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October 01, 1990 - Image 9

Resource type:
Text
Publication:
The Michigan Daily, 1990-10-01

Disclaimer: Computer generated plain text may have errors. Read more about this.

% ow o.n.uu...Y1 ... w U
Who was the last major
league baseball player to
win both the World Series
and regular season MVP's in
the same year?
(For the answer,
turn to'the bottom of page 10)

Inside Sp+rts Monday
'M' Sports Calendar 10
TopTen List 10
Michigan Athlete of the Week 10
Gill Again 11
Field Hockey 12
Women's Golf 12
Football Coverage 13-14
AP Top 25 15
Griddes 15
Page 9

%I

Monday, October 1, 1990

I

The Michigan Daily

OL-f

Maryland gift-wraps win for

Blue

Mike
Gill

*Vaughn prophecy
almost comes true
By looking at the score of Michigan's 45-17 trounc-
ing of Maryland, one would assume Jon Vaughn again
ran wild - up and down, with twist and turns and cuts
and thrashes and finding all the seams on the big green
rug until finally crossing the goal line.
That's what would appear to be true from the score.
*Headlines would again read: "Run, Jon, Run" or maybe,
"Vaughn's Song: Born To Run Wild." The Downtown
Athletic Club would notify voters that today was the
deadline for Heisman Trophy ballots and that Ty Detmer
is not a potential candidate.
Then again, by the score, it could be assumed that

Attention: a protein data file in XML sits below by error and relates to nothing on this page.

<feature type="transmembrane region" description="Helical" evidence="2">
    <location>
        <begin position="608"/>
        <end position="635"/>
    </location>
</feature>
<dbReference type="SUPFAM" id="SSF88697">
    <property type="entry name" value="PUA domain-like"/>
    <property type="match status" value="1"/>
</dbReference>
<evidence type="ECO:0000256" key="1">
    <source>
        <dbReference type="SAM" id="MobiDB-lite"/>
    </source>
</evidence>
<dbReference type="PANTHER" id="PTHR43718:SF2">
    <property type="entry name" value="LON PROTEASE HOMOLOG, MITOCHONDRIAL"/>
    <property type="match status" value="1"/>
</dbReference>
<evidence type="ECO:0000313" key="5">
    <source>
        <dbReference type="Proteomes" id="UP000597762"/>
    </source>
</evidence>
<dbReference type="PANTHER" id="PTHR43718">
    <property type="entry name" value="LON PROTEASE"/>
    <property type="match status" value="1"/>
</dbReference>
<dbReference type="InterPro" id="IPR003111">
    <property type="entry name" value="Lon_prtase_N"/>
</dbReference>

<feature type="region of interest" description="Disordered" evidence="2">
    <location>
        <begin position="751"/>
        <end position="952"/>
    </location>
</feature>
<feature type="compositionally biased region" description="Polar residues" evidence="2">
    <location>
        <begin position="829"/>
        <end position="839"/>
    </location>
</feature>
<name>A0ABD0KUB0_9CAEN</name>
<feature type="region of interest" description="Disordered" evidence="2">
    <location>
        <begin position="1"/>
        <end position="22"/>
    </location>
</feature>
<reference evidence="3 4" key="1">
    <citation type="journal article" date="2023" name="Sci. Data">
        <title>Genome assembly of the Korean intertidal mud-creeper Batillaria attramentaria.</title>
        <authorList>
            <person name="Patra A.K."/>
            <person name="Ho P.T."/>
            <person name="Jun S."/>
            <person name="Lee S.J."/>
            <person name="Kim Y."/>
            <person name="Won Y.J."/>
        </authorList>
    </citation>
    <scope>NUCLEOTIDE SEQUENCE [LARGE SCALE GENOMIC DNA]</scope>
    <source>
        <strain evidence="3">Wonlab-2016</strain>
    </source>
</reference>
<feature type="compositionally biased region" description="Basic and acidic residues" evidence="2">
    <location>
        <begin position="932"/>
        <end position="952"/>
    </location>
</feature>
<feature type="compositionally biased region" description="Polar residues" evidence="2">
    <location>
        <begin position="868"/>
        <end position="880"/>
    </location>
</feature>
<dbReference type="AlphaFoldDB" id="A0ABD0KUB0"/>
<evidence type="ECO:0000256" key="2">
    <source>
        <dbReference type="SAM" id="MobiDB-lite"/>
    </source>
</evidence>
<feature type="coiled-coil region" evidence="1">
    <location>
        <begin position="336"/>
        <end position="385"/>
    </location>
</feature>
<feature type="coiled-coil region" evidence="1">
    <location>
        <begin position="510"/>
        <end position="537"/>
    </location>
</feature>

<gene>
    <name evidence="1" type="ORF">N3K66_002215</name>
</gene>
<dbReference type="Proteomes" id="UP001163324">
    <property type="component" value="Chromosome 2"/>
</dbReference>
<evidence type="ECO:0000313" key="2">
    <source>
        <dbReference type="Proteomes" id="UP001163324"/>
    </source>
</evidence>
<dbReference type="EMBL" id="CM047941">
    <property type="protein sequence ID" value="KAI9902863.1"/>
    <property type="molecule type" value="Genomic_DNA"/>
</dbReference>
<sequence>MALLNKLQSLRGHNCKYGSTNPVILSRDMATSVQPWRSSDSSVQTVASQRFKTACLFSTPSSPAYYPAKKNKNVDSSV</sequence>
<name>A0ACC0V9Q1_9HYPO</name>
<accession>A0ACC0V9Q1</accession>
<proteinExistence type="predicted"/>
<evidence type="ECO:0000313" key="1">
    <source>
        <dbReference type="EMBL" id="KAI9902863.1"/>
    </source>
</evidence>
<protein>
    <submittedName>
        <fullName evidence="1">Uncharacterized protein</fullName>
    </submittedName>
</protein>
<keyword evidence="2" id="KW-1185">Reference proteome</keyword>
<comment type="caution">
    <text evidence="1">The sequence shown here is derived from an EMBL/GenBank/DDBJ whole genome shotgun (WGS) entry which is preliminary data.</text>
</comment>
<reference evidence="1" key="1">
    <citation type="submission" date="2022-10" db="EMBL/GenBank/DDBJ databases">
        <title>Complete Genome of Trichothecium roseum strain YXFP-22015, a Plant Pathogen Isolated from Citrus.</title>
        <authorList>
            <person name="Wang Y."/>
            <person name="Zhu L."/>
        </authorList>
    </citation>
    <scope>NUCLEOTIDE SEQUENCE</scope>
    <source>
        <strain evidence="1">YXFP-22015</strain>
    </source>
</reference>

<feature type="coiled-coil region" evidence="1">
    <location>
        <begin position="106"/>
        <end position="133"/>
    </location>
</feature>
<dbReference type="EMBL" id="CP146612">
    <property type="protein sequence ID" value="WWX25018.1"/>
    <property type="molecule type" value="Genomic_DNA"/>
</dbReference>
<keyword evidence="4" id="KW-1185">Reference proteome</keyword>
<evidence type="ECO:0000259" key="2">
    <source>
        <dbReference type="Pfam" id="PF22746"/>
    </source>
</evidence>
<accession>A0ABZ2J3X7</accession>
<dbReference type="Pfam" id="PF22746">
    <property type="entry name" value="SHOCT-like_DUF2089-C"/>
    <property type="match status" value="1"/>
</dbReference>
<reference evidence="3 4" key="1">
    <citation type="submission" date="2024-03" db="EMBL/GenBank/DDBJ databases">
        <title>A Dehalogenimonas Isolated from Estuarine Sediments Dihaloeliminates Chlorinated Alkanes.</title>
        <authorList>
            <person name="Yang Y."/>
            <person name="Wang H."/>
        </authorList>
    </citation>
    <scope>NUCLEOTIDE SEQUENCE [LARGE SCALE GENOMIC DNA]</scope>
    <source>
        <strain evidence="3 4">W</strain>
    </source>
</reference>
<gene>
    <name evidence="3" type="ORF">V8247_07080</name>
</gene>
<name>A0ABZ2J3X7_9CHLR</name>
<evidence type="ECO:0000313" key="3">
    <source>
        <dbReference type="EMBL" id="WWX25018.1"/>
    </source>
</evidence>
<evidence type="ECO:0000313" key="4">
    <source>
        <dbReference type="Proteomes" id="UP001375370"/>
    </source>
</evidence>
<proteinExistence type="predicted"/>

the Wolverines played well. They didn't. So let's not
assume anything.
Instead, we sit here, Monday morning quarterback-
ing, and ask, "What happened to Jon Vaughn?" Re-
inember? The man who squashed Notre Dame and
WUCLA like midgets in a grape juice factory.
One can site numerous reasons for his less-than-
spectacular performance.
1. It was cloudy outside; thus, there was no shadow
to chase.
2. It was Yom Kippur. Maybe Vaughn was fasting
and lacking in vital strength.
3. Vaughn just said, "Hell, give these guys a break."
4. The offensive line wanted to prove Vaughn was
not the reason for his outlandish rushing numbers.
5. Or, how about a simple response like: Maryland's
defense is good.
Nah.
Listen to the answer Jon Vaughn gave after his in-
credible day under the blue skies of Ann Arbor against
UCLA: "I really won't start thinking about what I did
this season until after the season," Vaughn said. "Next
thing you know, you get three yards the next game. But
if we win and I get three yards, that's enough for me. I
just want to win."
Three yards? Mighty Jon Vaughn? The Master of the
* Universe, only able to come through with three yard-
See GILL, Page 15

Sloppy
'M' beats
Terps,
45-17
by Eric Lemont
Daily Football Writer
After the Wolverines had just
blown Maryland out of Michigan
Stadium Saturday, the Ukrainian
'uv' brothers - Woulduv, Coulduv
and Shoulduv - made a cameo ap-
pearance in the Michigan
lockerroom.
Coach Gary Moeller said he
Shoulduv thrown more to counter
Maryland's dogged effort to stop
Michigan's running game.
Offensive lineman Greg Skrepe-
nak felt the line Coulduv played
more together as a group.
And practically every player,
coach and equipment manager knew
that Michigan's 45-17 victory
Woulduv been even more lopsided if
the Wolverines had not entered into
the Terrapins' turnover-happy style
of play.
Maryland entered the game hav-
ing lost 12 more fumbles and inter-
ceptions than they had taken away.
By the end of the game, their
turnover margin had been extended to
14 with Michigan scoring 17 points
on three of the Terps' six turnovers.
"You turn the ball over against a
team like Michigan, sooner or later
they're going to make it," Maryland
coach Joe Kriviac said.
The Terrapins continually applied
the brakes to their drives down the

Michigan split end sensation Desmond Howard snatches an Elvis Grbac feed in the endzone for a second-quarter touchdown.